For the basic model, the table is to be considered unsorted in the
   first step.

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   +===================+=========================================+===============================+
   |Subject            |Predicate                                |Object                         |
   +===================+=========================================+===============================+
   |coap://.../        |rel:hosts                                |coap://.../sensors             |
   +-------------------+-----------------------------------------+-------------------------------+
   |coap://.../sensors |linkformat:ct                            |40                             |
   +-------------------+-----------------------------------------+-------------------------------+
   |coap://.../sensors |linkformat:title                         |"Sensor Index"                 |
   +-------------------+-----------------------------------------+-------------------------------+
   |coap://.../        |http://www.iana.org/assignments/relation/|coap://.../sensors/temp        |
   |                   |hosts                                    |                               |
   +-------------------+-----------------------------------------+-------------------------------+
   |coap://.../sensors/|linkformat:rt                            |rt:temperature-c               |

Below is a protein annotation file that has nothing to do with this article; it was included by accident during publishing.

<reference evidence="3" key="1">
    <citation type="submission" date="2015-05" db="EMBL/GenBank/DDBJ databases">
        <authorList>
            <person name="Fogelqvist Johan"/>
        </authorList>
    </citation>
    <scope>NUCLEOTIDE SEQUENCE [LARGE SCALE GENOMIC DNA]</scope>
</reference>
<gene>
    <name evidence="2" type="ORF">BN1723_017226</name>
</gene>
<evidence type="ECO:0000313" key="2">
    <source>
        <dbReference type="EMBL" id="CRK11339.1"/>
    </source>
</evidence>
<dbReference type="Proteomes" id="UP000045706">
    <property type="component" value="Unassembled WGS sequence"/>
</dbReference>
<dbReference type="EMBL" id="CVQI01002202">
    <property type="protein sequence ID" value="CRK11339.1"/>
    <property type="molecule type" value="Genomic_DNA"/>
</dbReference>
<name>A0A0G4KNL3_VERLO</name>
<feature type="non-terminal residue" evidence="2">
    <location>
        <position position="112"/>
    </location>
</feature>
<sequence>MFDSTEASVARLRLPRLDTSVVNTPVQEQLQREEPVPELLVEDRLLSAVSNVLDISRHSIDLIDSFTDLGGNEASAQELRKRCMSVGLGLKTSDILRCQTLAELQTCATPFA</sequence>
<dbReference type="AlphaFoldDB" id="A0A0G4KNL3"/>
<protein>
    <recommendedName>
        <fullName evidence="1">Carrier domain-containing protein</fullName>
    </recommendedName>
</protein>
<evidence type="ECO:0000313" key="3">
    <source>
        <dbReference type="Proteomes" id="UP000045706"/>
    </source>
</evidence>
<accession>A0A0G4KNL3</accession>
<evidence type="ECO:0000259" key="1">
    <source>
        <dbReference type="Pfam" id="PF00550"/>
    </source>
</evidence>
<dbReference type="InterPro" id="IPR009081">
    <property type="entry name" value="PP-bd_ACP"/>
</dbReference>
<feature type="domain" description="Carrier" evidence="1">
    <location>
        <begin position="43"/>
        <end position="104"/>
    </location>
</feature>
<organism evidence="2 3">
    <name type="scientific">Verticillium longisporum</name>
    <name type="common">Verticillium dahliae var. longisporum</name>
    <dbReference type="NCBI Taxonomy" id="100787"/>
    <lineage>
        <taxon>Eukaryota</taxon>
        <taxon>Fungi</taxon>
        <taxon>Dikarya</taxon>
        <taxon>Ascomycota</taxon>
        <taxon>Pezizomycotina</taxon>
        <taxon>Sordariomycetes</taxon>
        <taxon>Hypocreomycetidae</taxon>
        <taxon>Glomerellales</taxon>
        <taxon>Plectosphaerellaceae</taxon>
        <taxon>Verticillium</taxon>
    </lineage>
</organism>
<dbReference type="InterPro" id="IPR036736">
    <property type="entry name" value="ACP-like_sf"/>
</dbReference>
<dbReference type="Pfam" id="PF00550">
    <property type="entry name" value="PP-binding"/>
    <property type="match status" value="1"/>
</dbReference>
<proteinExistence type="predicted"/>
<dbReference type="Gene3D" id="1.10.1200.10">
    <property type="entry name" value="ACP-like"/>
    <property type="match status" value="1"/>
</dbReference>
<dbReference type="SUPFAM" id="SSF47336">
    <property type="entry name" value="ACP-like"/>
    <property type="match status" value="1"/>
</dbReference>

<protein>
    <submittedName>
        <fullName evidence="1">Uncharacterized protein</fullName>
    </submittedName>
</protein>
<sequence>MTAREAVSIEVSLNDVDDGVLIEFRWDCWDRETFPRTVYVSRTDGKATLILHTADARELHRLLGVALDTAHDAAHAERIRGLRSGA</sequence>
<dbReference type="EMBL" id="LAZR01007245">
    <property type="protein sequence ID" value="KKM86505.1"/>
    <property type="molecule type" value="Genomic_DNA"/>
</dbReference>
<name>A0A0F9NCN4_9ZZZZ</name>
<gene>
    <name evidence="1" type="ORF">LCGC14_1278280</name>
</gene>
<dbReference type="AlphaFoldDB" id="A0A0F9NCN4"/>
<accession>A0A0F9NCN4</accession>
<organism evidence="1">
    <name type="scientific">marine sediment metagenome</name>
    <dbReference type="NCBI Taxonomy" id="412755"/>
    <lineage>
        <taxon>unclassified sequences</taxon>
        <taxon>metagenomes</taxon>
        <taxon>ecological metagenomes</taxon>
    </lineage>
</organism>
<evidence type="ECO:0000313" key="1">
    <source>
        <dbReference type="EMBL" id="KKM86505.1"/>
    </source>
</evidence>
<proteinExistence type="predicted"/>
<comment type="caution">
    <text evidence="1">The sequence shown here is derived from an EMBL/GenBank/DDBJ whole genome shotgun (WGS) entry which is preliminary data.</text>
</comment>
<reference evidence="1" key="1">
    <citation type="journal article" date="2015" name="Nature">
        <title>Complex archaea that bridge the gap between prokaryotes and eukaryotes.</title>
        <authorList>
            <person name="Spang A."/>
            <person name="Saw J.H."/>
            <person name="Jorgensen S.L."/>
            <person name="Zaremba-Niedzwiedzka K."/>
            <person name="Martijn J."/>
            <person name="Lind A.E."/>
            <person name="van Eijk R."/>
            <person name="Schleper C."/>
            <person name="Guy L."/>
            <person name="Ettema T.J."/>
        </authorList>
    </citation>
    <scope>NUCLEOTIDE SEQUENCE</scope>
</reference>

|temp               |                                         |                               |
   +-------------------+-----------------------------------------+-------------------------------+
   |coap://.../sensors/|linkformat:if                            |if:sensor                      |
   |temp               |                                         |                               |
   +-------------------+-----------------------------------------+-------------------------------+
   |coap://.../sensors/|rel:describedby                          |http://www.example.com/sensors/|
   |temp               |                                         |t123                           |
   +-------------------+-----------------------------------------+-------------------------------+
   |coap://.../sensors/|rel:alternate                            |coap://.../t                   |
   |temp               |                                         |                               |